What Happens to Spousal Support when the Recipient Remarries?Wegler v. Wegler, 2012 ONSC 5982 (CanLII)
What happens when somebody who is receiving spousal support after a divorce remarries? The spouse who is paying (usually the ex-husband) will often apply to have the support payments reduced or cancelled altogether. Whether a court agrees with this will depend on the circumstances. The support payment is not always reduced, particularly if it is viewed as compensation for economic loss incurred by the spouse who gave up her career to raise the children.
The old-fashioned traditional family (husband works, wife stays at home to take care of the kids) is less common, but it still exists. If such a marriage ends in divorce after many years, the wife is compensated through spousal support. This reflects the economic loss she has suffered from not developing her career. In such a situation, the spousal support award may be of indefinite duration, essentially for the recipient’s lifetime.
Spousal Support as Compensation for Not Pursuing a Career
The courts recognize that spousal support has multiple purposes. In some instances, particularly where the paying spouse has a relatively low income, it is set at a minimal level based on the pressing needs of the recipient. Among more affluent, educated couples, it is more likely to have a substantial compensatory character.
In many such situations, the wife may be highly educated, but she abandoned or restricted her pursuit of a career so that her husband could pursue his. If the marriage ends when she is middle aged, she can never recapture the lost years. Even if she manages to get back into the work force, it will be in a lower level job, and she will not be able to work enough years to earn a full pension. She has suffered a permanent loss. Moreover, the wife's loss was her husband's gain, as her sacrifice allowed him to build his career. Therefore, it can be said that she has a long-term entitlement to a share of his income regardless of whether she remarries.
The Divorce Act is a federal statute that applies uniformly across Canada to people who were married. It states as a general principle that in awarding spousal support, courts should “recognize any economic advantages or disadvantages to the spouses arising from the marriage or its breakdown.” Applying this broad principle to the myriad different circumstances of each couple can be challenging.
Splitting the Difference where Spousal Support is only partly Compensatory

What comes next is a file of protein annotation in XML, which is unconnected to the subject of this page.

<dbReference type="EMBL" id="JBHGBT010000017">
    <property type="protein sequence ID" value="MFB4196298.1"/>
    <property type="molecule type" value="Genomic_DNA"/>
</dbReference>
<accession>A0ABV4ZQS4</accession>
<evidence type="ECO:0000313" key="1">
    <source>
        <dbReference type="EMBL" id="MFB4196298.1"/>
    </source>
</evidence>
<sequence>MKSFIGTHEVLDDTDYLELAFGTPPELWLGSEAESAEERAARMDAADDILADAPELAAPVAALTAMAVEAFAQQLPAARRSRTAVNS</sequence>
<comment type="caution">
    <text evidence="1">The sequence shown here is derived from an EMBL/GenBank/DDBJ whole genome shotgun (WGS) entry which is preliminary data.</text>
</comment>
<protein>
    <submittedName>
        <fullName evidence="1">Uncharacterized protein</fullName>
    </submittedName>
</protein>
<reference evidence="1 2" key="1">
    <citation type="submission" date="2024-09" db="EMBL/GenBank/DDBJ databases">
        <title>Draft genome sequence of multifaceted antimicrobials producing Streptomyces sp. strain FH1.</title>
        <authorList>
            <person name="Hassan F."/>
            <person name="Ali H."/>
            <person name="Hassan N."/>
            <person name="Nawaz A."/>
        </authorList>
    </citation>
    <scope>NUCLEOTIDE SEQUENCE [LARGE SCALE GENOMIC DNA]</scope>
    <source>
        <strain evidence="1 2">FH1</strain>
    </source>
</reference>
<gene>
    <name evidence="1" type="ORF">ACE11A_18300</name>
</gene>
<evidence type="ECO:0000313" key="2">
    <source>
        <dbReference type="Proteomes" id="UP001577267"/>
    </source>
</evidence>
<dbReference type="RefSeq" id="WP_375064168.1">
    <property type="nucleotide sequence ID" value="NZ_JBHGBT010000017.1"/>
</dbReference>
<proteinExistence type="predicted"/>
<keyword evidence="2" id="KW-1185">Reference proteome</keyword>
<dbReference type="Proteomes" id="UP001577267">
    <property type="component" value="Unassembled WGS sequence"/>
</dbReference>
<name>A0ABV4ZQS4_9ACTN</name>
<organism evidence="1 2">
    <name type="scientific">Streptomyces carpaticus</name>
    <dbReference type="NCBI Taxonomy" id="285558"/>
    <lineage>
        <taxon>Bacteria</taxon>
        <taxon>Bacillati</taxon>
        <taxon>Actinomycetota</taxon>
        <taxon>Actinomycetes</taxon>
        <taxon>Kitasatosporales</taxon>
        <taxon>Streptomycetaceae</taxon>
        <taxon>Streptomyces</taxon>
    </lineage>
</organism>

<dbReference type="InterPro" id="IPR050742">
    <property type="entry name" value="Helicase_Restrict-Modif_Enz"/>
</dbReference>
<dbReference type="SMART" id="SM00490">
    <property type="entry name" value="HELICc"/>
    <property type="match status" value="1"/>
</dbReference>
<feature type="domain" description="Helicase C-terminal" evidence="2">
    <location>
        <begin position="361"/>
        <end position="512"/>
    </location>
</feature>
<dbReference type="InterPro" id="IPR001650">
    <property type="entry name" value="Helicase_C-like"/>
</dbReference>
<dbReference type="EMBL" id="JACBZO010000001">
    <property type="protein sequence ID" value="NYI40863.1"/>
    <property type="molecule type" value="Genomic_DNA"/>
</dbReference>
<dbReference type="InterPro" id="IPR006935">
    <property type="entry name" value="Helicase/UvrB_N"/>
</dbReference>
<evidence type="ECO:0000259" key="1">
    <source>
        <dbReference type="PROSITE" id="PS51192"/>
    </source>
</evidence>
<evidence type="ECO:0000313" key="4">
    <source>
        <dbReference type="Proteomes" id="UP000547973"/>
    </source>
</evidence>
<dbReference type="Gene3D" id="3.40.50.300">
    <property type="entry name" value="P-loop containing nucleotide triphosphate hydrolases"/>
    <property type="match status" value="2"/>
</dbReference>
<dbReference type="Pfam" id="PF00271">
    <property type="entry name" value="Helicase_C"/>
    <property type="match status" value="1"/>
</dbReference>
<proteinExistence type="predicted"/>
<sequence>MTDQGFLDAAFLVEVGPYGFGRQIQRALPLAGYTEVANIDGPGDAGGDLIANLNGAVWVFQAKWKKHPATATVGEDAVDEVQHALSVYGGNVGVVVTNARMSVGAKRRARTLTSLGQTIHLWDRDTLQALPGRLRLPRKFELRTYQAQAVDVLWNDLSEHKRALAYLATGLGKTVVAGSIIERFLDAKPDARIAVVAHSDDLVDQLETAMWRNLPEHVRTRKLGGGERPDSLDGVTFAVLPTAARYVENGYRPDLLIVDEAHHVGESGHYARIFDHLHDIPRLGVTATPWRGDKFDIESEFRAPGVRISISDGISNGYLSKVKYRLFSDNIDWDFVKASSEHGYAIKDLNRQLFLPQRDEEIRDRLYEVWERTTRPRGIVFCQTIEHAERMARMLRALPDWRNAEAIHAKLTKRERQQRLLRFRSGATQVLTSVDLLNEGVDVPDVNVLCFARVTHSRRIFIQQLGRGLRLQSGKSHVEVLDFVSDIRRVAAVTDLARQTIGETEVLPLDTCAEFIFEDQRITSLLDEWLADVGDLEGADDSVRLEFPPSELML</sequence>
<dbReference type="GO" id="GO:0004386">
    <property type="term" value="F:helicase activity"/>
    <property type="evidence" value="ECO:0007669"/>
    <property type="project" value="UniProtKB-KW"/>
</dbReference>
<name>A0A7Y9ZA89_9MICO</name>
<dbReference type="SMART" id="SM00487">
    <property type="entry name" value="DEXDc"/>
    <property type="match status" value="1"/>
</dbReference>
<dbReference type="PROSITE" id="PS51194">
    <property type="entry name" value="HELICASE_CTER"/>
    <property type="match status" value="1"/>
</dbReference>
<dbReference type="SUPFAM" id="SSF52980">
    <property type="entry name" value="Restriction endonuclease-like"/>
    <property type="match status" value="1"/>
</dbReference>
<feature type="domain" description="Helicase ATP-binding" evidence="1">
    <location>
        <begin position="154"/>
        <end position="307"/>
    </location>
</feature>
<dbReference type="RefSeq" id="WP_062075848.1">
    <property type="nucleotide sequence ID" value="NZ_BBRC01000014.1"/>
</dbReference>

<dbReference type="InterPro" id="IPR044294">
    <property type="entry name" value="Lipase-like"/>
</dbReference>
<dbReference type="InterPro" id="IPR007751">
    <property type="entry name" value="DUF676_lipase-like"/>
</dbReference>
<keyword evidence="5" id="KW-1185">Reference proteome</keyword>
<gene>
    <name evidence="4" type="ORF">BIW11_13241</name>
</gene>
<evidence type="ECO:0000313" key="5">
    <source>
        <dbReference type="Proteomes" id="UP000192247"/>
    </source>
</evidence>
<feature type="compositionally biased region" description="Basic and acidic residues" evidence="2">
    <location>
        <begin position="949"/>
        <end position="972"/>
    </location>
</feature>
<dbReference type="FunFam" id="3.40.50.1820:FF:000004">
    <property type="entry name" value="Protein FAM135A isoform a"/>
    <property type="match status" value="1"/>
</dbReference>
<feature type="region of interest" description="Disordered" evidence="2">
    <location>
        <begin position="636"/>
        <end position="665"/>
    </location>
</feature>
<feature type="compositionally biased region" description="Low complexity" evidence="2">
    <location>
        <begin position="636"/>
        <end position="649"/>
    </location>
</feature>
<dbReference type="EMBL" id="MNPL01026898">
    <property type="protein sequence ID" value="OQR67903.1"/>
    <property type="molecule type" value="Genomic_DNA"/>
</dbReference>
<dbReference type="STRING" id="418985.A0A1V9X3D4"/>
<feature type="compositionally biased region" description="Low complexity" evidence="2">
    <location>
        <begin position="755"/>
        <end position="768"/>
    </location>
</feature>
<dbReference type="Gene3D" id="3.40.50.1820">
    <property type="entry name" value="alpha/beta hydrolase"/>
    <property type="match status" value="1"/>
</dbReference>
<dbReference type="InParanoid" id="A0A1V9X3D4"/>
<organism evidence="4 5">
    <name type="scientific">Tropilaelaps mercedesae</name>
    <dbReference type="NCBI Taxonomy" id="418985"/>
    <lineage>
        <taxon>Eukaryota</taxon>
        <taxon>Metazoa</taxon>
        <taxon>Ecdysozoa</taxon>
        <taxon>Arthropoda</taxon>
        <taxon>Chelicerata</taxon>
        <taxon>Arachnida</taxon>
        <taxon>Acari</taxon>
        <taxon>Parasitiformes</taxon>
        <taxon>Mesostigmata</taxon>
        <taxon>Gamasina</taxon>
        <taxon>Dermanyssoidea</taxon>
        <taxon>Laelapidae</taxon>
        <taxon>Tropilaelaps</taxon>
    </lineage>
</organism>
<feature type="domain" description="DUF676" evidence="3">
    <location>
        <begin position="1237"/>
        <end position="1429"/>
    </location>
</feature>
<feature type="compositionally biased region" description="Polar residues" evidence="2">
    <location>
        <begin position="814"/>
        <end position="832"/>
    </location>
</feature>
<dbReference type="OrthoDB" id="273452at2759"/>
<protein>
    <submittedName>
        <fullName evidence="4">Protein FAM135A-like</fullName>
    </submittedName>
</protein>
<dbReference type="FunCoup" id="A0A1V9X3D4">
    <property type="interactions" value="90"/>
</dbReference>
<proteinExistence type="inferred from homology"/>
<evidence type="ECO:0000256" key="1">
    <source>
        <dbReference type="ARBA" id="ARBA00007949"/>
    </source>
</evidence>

The outcome in such cases will vary with circumstances. One of the leading cases in Ontario, from the Court of Appeal, largely split the difference. It took the view that remarriage is a “material change in circumstances” that needs to be considered in applications to vary support. It may lead to reduction of the spousal support, particularly to the extent that the support is viewed as originally having been awarded due to need.
It is often assumed that support can be partially based on need and partially compensatory, and in the absence of other evidence it is assumed to be half and half. In Harris v. Gilbert, 1997 CanLII 14497 (ON CA), <http://canlii.ca/t/233fp> the court stated:
“We agree that the wife's remarriage was a material change in circumstances within the meaning of s. 17(4) and that some variation was required since the wife had obtained self- sufficiency to a substantial degree. However, s-s. (7)(a) requires that each variation order "recognize any economic advantages or disadvantages to the former spouses arising from the marriage or its breakdown". As the original divorce decree was made without a full trial and merely implemented the minutes of settlement, there was no material before the court at that time as to the economic disadvantage suffered by the wife… That she did incur such disadvantage is, however, self-evident. During most of the marriage, she did not pursue any career, nor was she able to make provision for any pension. The effect of that disadvantage remained at the time of the application for the variation. The wife has a relatively low-paying job with uncertain prospects. While she has been able to put some money aside for her retirement, it is nothing like the husband's military pension.”
In Harris v. Gilbert, the trial judge had reduced support from $1054 per month to $1. It was restored to $500 by the Divisional Court, and the Court of Appeal rejected both the appeal and cross-appeal against this. More recently, the BC Court of Appeal in Zacharias v. Zacharias, 2015 BCCA 376 (CanLII), <http://canlii.ca/t/gkzwx> approved cutting spousal support in half (from $6000 per month) after the wife’s remarriage, based on similar reasoning.